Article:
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    Schematic of the overturning circulation in the Southern Ocean (Atlantic sector). At the PF, the upper layer is formed by the equatorward Ekman current and the poleward eddy-driven current (Speer et al. 2000; Iudicone et al. 2011). The deep water upwells DIC-rich water to the surface ocean south of the PF. North and south of the PF, the ocean takes up CO2 from the overlying atmosphere, as indicated from the shipboard measurements. Also shown are the Subantarctic Front (SAF) and Subtropical Front (STF).

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    The cruise tracks of 111 shipboard transects (black lines) in the Drake Passage from 2002 to 2011. Note that the mean Polar Front is located around 58.5°S. The Drake Passage region in this study is defined as the triangle covered by these 111 transects, with vertices at 56°S, 65°W; 62°S, 65°W; and 62°S, 57°W.

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    (a) Bias and standard error of the difference of transect-averaged seawater pCO2 from eight CMIP5 ESMs relative to shipboard measurements. Differences between the ESMs and shipboard measurements are shown in the austral winter (July–September; black bars), time mean (gray bars), and summer (January–March; white bars). Positive values in (a) indicate overestimation compared to the shipboard measurements. (b) The mean and standard error of transect-averaged surface upward sea-to-air CO2 flux from the eight CMIP5 ESMs. (c) As in (b), but for surface upward sea-to-air CO2 flux averaged in the entire circumpolar region (56°–62°S). No shipboard measurements are available for the surface upward CO2 flux. Positive values in (b),(c) indicate upward CO2 flux from the ocean to the overlying atmosphere. The standard error equals the standard deviation divided by square root of the number of the transects.

  • View in gallery

    Seasonal cycles of the 111-transect seawater pCO2 and its related variables from eight CMIP5 ESMs and shipboard measurements in Drake Passage. The variables include (a) seawater pCO2, (b) SST-forced seawater pCO2 computed from the temperature sensitivity of pCO2, and (c) DIC-forced seawater pCO2 computed by differencing (a) and (c). Gray shading denotes the austral summer period from January to March and winter period from July to September.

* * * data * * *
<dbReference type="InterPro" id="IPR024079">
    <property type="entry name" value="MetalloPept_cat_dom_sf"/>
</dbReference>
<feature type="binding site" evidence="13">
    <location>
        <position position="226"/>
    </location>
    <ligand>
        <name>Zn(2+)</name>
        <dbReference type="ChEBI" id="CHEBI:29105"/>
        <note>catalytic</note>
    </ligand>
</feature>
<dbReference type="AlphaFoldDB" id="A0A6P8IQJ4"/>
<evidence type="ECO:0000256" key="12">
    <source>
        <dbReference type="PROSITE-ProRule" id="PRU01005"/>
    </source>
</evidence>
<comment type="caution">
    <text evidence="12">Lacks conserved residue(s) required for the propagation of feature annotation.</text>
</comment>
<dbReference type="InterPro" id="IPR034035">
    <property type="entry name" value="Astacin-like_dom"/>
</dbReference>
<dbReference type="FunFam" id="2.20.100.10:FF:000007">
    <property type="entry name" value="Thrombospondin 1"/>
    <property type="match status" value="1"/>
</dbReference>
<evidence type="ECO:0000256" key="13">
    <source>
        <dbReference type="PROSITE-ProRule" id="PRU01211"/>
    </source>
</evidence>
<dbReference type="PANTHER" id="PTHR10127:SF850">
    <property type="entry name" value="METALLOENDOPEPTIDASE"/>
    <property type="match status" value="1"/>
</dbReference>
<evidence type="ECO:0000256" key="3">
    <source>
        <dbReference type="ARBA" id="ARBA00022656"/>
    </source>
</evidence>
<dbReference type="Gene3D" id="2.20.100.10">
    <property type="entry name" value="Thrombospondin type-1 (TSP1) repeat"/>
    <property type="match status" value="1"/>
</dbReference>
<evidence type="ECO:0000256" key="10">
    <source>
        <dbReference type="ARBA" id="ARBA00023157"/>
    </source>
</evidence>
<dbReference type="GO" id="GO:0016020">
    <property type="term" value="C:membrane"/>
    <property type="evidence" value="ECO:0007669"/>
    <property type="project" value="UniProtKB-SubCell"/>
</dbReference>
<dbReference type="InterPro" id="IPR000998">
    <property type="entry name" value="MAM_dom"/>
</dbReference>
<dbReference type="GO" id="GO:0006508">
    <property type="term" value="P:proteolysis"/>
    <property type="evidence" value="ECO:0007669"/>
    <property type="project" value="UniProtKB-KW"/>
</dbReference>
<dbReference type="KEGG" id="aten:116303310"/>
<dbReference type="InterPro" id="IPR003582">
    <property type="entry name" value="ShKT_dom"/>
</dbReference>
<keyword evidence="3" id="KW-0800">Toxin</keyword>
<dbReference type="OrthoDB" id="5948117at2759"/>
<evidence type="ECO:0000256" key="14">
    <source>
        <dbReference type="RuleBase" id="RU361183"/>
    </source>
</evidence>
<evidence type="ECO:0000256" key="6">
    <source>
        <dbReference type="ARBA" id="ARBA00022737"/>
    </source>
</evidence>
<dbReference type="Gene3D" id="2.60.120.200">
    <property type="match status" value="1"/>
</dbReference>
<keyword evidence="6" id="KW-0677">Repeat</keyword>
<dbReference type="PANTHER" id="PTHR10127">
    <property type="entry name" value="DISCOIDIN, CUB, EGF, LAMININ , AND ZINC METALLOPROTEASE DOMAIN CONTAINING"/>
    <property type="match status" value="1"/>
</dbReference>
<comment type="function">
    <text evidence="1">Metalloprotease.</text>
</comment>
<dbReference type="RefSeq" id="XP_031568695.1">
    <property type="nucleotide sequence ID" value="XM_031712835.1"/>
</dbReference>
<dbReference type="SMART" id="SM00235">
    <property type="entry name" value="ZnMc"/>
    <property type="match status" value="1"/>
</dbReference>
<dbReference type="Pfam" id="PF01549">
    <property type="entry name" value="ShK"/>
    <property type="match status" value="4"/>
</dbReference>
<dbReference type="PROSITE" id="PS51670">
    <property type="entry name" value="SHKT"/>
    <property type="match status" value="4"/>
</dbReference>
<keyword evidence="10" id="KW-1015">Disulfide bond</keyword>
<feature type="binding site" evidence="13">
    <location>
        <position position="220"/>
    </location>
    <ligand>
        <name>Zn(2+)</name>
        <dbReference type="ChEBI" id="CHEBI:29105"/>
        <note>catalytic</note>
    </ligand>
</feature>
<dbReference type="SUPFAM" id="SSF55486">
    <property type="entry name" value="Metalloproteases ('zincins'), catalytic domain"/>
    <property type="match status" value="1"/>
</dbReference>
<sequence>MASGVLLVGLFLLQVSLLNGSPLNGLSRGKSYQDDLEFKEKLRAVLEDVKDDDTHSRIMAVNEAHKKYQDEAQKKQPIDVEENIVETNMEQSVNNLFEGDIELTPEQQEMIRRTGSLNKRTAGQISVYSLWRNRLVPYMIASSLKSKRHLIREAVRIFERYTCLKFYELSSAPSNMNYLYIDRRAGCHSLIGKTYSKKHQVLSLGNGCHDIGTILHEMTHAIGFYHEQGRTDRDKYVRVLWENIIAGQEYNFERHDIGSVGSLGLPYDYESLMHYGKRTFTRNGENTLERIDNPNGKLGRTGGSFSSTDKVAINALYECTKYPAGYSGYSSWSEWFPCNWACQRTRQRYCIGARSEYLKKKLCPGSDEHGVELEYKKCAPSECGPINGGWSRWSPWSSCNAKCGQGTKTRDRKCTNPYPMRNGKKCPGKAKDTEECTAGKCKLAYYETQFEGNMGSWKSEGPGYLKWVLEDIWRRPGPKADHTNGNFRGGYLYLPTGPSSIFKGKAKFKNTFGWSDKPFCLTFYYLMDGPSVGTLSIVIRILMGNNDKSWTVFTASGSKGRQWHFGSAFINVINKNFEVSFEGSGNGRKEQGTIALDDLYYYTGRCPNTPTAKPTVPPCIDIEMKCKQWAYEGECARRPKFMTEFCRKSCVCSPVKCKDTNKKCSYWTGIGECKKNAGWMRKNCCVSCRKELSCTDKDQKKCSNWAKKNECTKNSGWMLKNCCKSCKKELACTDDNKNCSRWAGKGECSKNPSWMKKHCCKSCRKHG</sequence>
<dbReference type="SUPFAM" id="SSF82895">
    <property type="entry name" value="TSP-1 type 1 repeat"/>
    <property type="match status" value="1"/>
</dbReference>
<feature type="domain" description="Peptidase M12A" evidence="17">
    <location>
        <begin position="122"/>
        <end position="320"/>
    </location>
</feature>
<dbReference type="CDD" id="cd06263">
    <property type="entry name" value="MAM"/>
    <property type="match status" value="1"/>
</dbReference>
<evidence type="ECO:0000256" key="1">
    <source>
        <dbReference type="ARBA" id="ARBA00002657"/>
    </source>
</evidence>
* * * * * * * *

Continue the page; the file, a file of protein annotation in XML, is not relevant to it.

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    As in Fig. 4, but for the seasonal cycles of the entire circumpolar (56°–62°S) seawater pCO2 and its related variables from eight CMIP5 ESMs.

  • View in gallery

    Spatial (lag) correlations of 10°-longitude-averaged seawater pCO2 anomalies along the circumpolar region (from 56° to 62°S) with the Drake Passage–averaged (57°–67°W) pCO2 anomalies for eight CMIP5 ESMs. The pCO2 anomalies are obtained by removing the time mean, the long-term trend, and the seasonal cycles. The dotted lines show the 95% significance level correlation values.

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    July–September constructed seawater pCO2 against SST for (a)–(h) eight CMIP5 ESMs and (i) the shipboard observations in the Drake Passage region. Data points north of the Polar Front (56°–57.5°S) are shown in red, near the Polar Front (57.5°–59.5°S) are shown in black, and south of the Polar Front (59.5°–62°S) are shown in magenta. The thick black lines show the 0.3°C SST-binned averages of pCO2 as a function of SST, and the error bars denote the standard error of the mean. The multiple thick cyan lines in (a)–(h) show the constructed atmospheric pCO2 along the winter transects in eight ESMs and in (i) show the observed atmospheric pCO2 in Drake Passage by NOAA/ESRL for the years 2003–11.

  • View in gallery

    As in Fig. 7, but for July–September sea-to-air CO2 flux (mol m−2 yr−1) against SST. Positive values indicate sea-to-air upward CO2 flux.

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    July–September constructed seawater pCO2 against SST for (a) CanESM2 and (c) INM-CM4.0 and sea-to-air CO2 flux against SST for (b) CanESM2 and (d) INM-CM4.0 in the control experiment simulated with preindustrial atmospheric pCO2 (278 μatm).

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    (a)–(h) July–September-mean 10-m wind speeds (color; m s−1) and the upper 30-m ocean currents (vectors) in the Drake Passage region (50°–80°W, 52°–62°S) for eight CMIP5 ESMs. (i) The QuikSCAT winds (2002–09) and OSCAR ocean currents (2002–09).